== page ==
at two hours' notice, was shifted to the
? rmmand from the Caionia. He brought
the Mauretania over in the record time
of four days ten hours and forty-one
minutes, at an average speed of 26.06
knots, and also established the record
single day's run, whioh is 676 miles.
At noon yesterday the Lusitanla re?
ported that ?he had made 618 miles
from noon of the previous day, at an
average speed of 26.07 knots, beating
the previous eastward record of the
j Mauretania, which was 614 miles, with
an average of 25.89 knots. The east?
ward record established by the Maure?
tania was four days thirteen hours
fcrty-one minutes.
? s "?
IU Health Causes Her to Cora
mit Suicide.
When George Aron, manager of a
Douglas shoe store on 120th street,
reached his home, at No. 536 West
112th street, after business early this
morning he found his wire, Annie, dead
In bed. She had placed a gas tube in
I her mouth. A letter asked him to for
glve her, as 111 health caused ths deed.
To 769 Winners in Prize* from
$1,000 Down
I 11
Gang Attacks Policeman as
He Is Arresting One of
Their Number.
Great Crowd Watches Battle
Surge in Third Avenue,
Under "L" Station.
A riot in which at least 150 men
Joined, while a mob of 2,000 men and
women looked on, took place at 149th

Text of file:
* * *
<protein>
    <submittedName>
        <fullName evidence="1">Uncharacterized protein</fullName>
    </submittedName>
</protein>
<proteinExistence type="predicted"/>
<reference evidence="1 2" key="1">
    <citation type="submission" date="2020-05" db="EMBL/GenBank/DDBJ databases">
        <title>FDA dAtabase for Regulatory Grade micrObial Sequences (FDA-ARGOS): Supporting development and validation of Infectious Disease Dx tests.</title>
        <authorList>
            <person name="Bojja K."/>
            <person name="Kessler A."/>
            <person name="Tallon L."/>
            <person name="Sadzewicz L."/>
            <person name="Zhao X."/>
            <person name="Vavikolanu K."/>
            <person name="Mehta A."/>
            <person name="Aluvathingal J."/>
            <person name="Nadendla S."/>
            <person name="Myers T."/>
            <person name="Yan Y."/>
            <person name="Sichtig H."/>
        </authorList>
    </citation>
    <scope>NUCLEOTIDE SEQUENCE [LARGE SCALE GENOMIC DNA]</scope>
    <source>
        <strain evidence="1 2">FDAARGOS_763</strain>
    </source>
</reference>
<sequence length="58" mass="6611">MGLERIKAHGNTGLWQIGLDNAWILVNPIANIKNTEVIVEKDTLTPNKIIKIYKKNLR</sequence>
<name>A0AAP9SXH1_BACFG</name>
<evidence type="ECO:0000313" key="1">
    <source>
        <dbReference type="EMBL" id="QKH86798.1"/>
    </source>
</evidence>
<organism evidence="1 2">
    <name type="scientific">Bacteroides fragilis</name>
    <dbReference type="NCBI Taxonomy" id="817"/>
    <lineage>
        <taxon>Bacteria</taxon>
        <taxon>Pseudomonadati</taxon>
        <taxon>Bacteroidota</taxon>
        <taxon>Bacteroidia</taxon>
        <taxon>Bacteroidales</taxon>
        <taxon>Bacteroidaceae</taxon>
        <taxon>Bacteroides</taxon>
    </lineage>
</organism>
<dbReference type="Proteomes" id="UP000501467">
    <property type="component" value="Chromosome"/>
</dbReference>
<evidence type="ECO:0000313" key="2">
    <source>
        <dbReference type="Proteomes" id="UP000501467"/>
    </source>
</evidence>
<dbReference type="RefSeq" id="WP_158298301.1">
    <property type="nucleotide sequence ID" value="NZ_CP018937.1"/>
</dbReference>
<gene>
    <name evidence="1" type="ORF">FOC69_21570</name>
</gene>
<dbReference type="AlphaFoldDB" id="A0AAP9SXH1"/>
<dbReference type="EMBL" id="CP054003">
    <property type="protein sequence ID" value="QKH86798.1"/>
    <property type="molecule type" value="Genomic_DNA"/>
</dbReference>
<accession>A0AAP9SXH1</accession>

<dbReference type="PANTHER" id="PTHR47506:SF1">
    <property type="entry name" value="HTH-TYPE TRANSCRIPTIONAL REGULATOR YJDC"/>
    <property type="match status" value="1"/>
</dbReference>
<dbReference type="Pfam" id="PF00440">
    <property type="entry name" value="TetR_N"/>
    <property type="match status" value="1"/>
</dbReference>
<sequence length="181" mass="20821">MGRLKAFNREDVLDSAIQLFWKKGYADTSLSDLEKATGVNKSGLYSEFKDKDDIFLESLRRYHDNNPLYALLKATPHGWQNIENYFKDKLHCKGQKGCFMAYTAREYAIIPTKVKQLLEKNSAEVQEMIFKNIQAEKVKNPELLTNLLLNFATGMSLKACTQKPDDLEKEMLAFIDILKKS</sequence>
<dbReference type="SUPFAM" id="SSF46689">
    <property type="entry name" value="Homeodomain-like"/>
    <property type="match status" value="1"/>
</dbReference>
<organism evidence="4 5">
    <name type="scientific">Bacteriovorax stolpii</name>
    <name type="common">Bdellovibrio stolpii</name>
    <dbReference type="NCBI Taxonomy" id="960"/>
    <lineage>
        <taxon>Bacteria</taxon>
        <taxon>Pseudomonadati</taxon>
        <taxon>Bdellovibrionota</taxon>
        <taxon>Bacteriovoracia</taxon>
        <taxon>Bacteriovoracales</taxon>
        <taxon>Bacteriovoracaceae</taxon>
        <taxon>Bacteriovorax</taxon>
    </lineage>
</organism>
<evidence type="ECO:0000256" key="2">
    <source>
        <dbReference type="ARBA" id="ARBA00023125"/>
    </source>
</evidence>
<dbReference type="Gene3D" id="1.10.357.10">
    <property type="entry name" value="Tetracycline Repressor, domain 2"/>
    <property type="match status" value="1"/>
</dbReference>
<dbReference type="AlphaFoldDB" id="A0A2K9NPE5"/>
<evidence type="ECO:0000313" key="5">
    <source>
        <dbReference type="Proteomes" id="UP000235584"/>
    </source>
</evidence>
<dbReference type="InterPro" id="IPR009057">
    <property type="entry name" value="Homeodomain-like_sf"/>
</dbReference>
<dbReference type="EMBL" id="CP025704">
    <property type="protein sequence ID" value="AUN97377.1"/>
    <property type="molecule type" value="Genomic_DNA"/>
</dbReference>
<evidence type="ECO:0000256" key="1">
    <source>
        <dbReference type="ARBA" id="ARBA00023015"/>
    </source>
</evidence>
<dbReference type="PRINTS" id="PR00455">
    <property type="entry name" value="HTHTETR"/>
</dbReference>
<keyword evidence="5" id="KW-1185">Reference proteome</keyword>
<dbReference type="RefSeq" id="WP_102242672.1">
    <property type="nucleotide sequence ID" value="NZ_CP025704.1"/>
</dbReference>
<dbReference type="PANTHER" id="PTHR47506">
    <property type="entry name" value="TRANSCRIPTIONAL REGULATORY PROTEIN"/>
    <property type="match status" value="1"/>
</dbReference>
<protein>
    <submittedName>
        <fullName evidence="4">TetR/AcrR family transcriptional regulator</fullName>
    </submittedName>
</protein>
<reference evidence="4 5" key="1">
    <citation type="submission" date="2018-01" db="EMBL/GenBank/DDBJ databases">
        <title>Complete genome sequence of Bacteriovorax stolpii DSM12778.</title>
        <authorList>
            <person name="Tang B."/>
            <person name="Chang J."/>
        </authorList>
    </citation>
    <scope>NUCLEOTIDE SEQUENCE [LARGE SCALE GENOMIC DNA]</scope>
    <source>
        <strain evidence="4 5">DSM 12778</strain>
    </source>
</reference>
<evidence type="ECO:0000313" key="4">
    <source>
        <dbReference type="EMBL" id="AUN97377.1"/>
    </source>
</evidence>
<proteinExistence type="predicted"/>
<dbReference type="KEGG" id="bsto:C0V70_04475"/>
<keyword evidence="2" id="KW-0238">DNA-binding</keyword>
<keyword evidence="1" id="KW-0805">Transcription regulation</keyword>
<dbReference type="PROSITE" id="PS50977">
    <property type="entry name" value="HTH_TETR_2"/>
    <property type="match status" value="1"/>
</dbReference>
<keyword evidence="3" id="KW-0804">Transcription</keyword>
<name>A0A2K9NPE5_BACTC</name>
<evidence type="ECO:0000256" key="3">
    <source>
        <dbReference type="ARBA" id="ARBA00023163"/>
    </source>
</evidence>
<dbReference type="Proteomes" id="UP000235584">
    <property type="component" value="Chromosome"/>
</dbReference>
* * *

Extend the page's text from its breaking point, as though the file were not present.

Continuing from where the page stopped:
street ?".nd Third avenue last night.
Five policemen and three men who
were arrested had to be patched up by
Dr. Simmons, of Lincoln Hospital.
About 8 o' lock Patrolman Joseph
Lenihan, of the Alexander avenue sta?
tion, heard a gang of hoodlums using
improper language to women at 149th
street and Bergen avenue. When he
ordered them to move on he was an?
swered by Louis Bumberger, a rock
driller, of No. 1327 Fulton avenue, Ths
Lenihan grabbed Bumberger and
dragged him off toward a signal box,
followed by a o ting band of the pris?
oner's friends. In the crowd under the
elevated station Bumberger wrenched
himself free, struck Lenihan on the Jaw
and snatched his nightstick.
The policeman closed with his pris?
oner and both men fell. The rest of tho
gang Jumped on the policeman, and
Lenihan's uniform was being torn off
when Patrolmen Lyons and Devery,
with a large number of citizens, went
to his rescue.
Then began a free-for-all light that
lasted almost half an hour. Some one
telephoned to the police station and fif?
teen reserves came up in an automo?
Just hefore they arrived Patrolman
John McLoughlin lan up and tried to
pur-.h in to the help of "lis comrades.
Not being in uniform he was mistaken
for a rioter, thrown down and was be?
ing badly mauled when the reserves
saxed him.
When he was got o the police sta,
tion McLoughlin was found to have a
scalp wound; his left eye was closed
and his body bruised all over. After
Dr. Simmons had attended him he was
sent home on sick 'eav.?.
The prisoners, in addition to Bumber?
ger, were Frederick Burrows, a news?